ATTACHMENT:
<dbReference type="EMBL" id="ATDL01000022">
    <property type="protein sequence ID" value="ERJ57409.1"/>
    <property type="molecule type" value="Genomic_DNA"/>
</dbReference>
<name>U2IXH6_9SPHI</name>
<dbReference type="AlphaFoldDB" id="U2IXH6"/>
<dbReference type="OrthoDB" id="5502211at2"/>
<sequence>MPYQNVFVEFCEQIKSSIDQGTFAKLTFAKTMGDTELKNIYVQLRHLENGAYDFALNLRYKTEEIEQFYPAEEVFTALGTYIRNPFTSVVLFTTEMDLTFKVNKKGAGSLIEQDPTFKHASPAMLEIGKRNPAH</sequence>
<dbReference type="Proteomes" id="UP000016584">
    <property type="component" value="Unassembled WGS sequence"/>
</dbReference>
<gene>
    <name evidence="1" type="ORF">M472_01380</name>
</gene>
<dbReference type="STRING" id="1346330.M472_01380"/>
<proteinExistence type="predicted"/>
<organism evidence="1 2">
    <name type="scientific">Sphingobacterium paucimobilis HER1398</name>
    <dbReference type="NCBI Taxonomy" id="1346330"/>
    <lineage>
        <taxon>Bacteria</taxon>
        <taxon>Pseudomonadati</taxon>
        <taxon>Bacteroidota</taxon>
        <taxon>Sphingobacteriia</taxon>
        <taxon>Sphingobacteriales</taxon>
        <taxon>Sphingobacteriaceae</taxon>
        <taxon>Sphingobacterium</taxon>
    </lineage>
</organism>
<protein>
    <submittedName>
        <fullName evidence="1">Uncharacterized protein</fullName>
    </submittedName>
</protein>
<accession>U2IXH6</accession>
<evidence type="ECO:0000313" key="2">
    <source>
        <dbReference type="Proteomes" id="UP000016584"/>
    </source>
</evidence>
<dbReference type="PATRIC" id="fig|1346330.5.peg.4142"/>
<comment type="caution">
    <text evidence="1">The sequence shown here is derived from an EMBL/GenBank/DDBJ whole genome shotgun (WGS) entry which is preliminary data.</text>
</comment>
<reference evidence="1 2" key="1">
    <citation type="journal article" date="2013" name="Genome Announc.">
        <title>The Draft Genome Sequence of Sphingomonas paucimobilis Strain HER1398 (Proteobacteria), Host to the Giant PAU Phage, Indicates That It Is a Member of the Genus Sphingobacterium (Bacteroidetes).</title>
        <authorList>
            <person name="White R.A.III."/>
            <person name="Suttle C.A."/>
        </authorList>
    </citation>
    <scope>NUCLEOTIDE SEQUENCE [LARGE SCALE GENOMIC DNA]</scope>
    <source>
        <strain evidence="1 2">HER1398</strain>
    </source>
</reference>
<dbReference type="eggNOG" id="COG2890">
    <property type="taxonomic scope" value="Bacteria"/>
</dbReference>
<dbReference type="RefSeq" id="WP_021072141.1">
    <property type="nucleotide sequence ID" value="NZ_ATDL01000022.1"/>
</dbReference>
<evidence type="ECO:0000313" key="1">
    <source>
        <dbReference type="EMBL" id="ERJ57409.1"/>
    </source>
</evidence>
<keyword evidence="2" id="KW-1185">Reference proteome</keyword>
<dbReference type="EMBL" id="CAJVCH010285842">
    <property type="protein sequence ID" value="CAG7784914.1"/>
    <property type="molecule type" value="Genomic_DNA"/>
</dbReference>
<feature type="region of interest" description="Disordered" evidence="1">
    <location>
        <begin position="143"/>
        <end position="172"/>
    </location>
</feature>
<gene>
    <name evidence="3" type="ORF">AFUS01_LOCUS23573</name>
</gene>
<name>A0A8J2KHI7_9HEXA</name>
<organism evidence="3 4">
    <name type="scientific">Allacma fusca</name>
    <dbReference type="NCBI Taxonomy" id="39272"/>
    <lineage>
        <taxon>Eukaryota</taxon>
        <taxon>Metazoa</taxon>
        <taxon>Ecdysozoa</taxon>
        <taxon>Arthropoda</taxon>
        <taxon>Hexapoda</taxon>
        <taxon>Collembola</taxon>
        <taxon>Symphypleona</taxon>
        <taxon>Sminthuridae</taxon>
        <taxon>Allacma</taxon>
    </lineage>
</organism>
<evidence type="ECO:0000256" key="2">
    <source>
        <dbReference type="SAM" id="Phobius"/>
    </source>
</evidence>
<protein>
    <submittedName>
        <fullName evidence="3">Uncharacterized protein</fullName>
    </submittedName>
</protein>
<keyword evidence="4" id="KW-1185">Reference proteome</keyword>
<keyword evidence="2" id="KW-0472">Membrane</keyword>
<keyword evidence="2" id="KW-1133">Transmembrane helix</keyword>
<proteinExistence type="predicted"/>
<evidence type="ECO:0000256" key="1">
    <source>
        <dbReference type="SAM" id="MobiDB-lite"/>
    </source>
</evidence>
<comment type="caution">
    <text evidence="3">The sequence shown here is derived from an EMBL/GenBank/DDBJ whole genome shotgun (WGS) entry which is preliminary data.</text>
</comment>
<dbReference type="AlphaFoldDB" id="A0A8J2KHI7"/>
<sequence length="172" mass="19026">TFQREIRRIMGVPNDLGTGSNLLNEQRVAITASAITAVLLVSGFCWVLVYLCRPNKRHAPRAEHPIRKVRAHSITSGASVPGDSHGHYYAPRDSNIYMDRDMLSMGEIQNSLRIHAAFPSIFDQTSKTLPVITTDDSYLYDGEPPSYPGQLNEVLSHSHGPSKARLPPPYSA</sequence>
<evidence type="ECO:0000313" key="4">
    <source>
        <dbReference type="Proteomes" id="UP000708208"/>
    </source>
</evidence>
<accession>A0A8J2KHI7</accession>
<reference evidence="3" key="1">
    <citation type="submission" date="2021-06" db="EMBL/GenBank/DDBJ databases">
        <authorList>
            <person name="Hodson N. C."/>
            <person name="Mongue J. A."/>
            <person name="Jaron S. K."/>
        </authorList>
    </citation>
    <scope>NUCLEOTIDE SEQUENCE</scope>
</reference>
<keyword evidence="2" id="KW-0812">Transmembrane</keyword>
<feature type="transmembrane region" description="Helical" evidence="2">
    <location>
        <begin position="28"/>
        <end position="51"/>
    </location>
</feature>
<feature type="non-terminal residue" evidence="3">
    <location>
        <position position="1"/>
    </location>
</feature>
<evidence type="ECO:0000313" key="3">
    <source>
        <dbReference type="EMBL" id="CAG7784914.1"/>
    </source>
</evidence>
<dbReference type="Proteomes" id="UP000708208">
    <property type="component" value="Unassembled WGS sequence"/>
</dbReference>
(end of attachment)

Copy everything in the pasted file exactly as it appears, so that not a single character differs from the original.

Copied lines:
<dbReference type="EMBL" id="ATDL01000022">
    <property type="protein sequence ID" value="ERJ57409.1"/>
    <property type="molecule type" value="Genomic_DNA"/>
</dbReference>
<name>U2IXH6_9SPHI</name>
<dbReference type="AlphaFoldDB" id="U2IXH6"/>
<dbReference type="OrthoDB" id="5502211at2"/>
<sequence>MPYQNVFVEFCEQIKSSIDQGTFAKLTFAKTMGDTELKNIYVQLRHLENGAYDFALNLRYKTEEIEQFYPAEEVFTALGTYIRNPFTSVVLFTTEMDLTFKVNKKGAGSLIEQDPTFKHASPAMLEIGKRNPAH</sequence>
<dbReference type="Proteomes" id="UP000016584">
    <property type="component" value="Unassembled WGS sequence"/>
</dbReference>
<gene>
    <name evidence="1" type="ORF">M472_01380</name>
</gene>
<dbReference type="STRING" id="1346330.M472_01380"/>
<proteinExistence type="predicted"/>
<organism evidence="1 2">
    <name type="scientific">Sphingobacterium paucimobilis HER1398</name>
    <dbReference type="NCBI Taxonomy" id="1346330"/>
    <lineage>
        <taxon>Bacteria</taxon>
        <taxon>Pseudomonadati</taxon>
        <taxon>Bacteroidota</taxon>
        <taxon>Sphingobacteriia</taxon>
        <taxon>Sphingobacteriales</taxon>
        <taxon>Sphingobacteriaceae</taxon>
        <taxon>Sphingobacterium</taxon>
    </lineage>
</organism>
<protein>
    <submittedName>
        <fullName evidence="1">Uncharacterized protein</fullName>
    </submittedName>
</protein>
<accession>U2IXH6</accession>
<evidence type="ECO:0000313" key="2">
    <source>
        <dbReference type="Proteomes" id="UP000016584"/>
    </source>
</evidence>
<dbReference type="PATRIC" id="fig|1346330.5.peg.4142"/>
<comment type="caution">
    <text evidence="1">The sequence shown here is derived from an EMBL/GenBank/DDBJ whole genome shotgun (WGS) entry which is preliminary data.</text>
</comment>
<reference evidence="1 2" key="1">
    <citation type="journal article" date="2013" name="Genome Announc.">
        <title>The Draft Genome Sequence of Sphingomonas paucimobilis Strain HER1398 (Proteobacteria), Host to the Giant PAU Phage, Indicates That It Is a Member of the Genus Sphingobacterium (Bacteroidetes).</title>
        <authorList>
            <person name="White R.A.III."/>
            <person name="Suttle C.A."/>
        </authorList>
    </citation>
    <scope>NUCLEOTIDE SEQUENCE [LARGE SCALE GENOMIC DNA]</scope>
    <source>
        <strain evidence="1 2">HER1398</strain>
    </source>
</reference>
<dbReference type="eggNOG" id="COG2890">
    <property type="taxonomic scope" value="Bacteria"/>
</dbReference>
<dbReference type="RefSeq" id="WP_021072141.1">
    <property type="nucleotide sequence ID" value="NZ_ATDL01000022.1"/>
</dbReference>
<evidence type="ECO:0000313" key="1">
    <source>
        <dbReference type="EMBL" id="ERJ57409.1"/>
    </source>
</evidence>
<keyword evidence="2" id="KW-1185">Reference proteome</keyword>
<dbReference type="EMBL" id="CAJVCH010285842">
    <property type="protein sequence ID" value="CAG7784914.1"/>
    <property type="molecule type" value="Genomic_DNA"/>
</dbReference>
<feature type="region of interest" description="Disordered" evidence="1">
    <location>
        <begin position="143"/>
        <end position="172"/>
    </location>
</feature>
<gene>
    <name evidence="3" type="ORF">AFUS01_LOCUS23573</name>
</gene>
<name>A0A8J2KHI7_9HEXA</name>
<organism evidence="3 4">
    <name type="scientific">Allacma fusca</name>
    <dbReference type="NCBI Taxonomy" id="39272"/>
    <lineage>
        <taxon>Eukaryota</taxon>
        <taxon>Metazoa</taxon>
        <taxon>Ecdysozoa</taxon>
        <taxon>Arthropoda</taxon>
        <taxon>Hexapoda</taxon>
        <taxon>Collembola</taxon>
        <taxon>Symphypleona</taxon>
        <taxon>Sminthuridae</taxon>
        <taxon>Allacma</taxon>
    </lineage>
</organism>
<evidence type="ECO:0000256" key="2">
    <source>
        <dbReference type="SAM" id="Phobius"/>
    </source>
</evidence>
<protein>
    <submittedName>
        <fullName evidence="3">Uncharacterized protein</fullName>
    </submittedName>
</protein>
<keyword evidence="4" id="KW-1185">Reference proteome</keyword>
<keyword evidence="2" id="KW-0472">Membrane</keyword>
<keyword evidence="2" id="KW-1133">Transmembrane helix</keyword>
<proteinExistence type="predicted"/>
<evidence type="ECO:0000256" key="1">
    <source>
        <dbReference type="SAM" id="MobiDB-lite"/>
    </source>
</evidence>
<comment type="caution">
    <text evidence="3">The sequence shown here is derived from an EMBL/GenBank/DDBJ whole genome shotgun (WGS) entry which is preliminary data.</text>
</comment>
<dbReference type="AlphaFoldDB" id="A0A8J2KHI7"/>
<sequence length="172" mass="19026">TFQREIRRIMGVPNDLGTGSNLLNEQRVAITASAITAVLLVSGFCWVLVYLCRPNKRHAPRAEHPIRKVRAHSITSGASVPGDSHGHYYAPRDSNIYMDRDMLSMGEIQNSLRIHAAFPSIFDQTSKTLPVITTDDSYLYDGEPPSYPGQLNEVLSHSHGPSKARLPPPYSA</sequence>
<evidence type="ECO:0000313" key="4">
    <source>
        <dbReference type="Proteomes" id="UP000708208"/>
    </source>
</evidence>
<accession>A0A8J2KHI7</accession>
<reference evidence="3" key="1">
    <citation type="submission" date="2021-06" db="EMBL/GenBank/DDBJ databases">
        <authorList>
            <person name="Hodson N. C."/>
            <person name="Mongue J. A."/>
            <person name="Jaron S. K."/>
        </authorList>
    </citation>
    <scope>NUCLEOTIDE SEQUENCE</scope>
</reference>
<keyword evidence="2" id="KW-0812">Transmembrane</keyword>
<feature type="transmembrane region" description="Helical" evidence="2">
    <location>
        <begin position="28"/>
        <end position="51"/>
    </location>
</feature>
<feature type="non-terminal residue" evidence="3">
    <location>
        <position position="1"/>
    </location>
</feature>
<evidence type="ECO:0000313" key="3">
    <source>
        <dbReference type="EMBL" id="CAG7784914.1"/>
    </source>
</evidence>
<dbReference type="Proteomes" id="UP000708208">
    <property type="component" value="Unassembled WGS sequence"/>
</dbReference>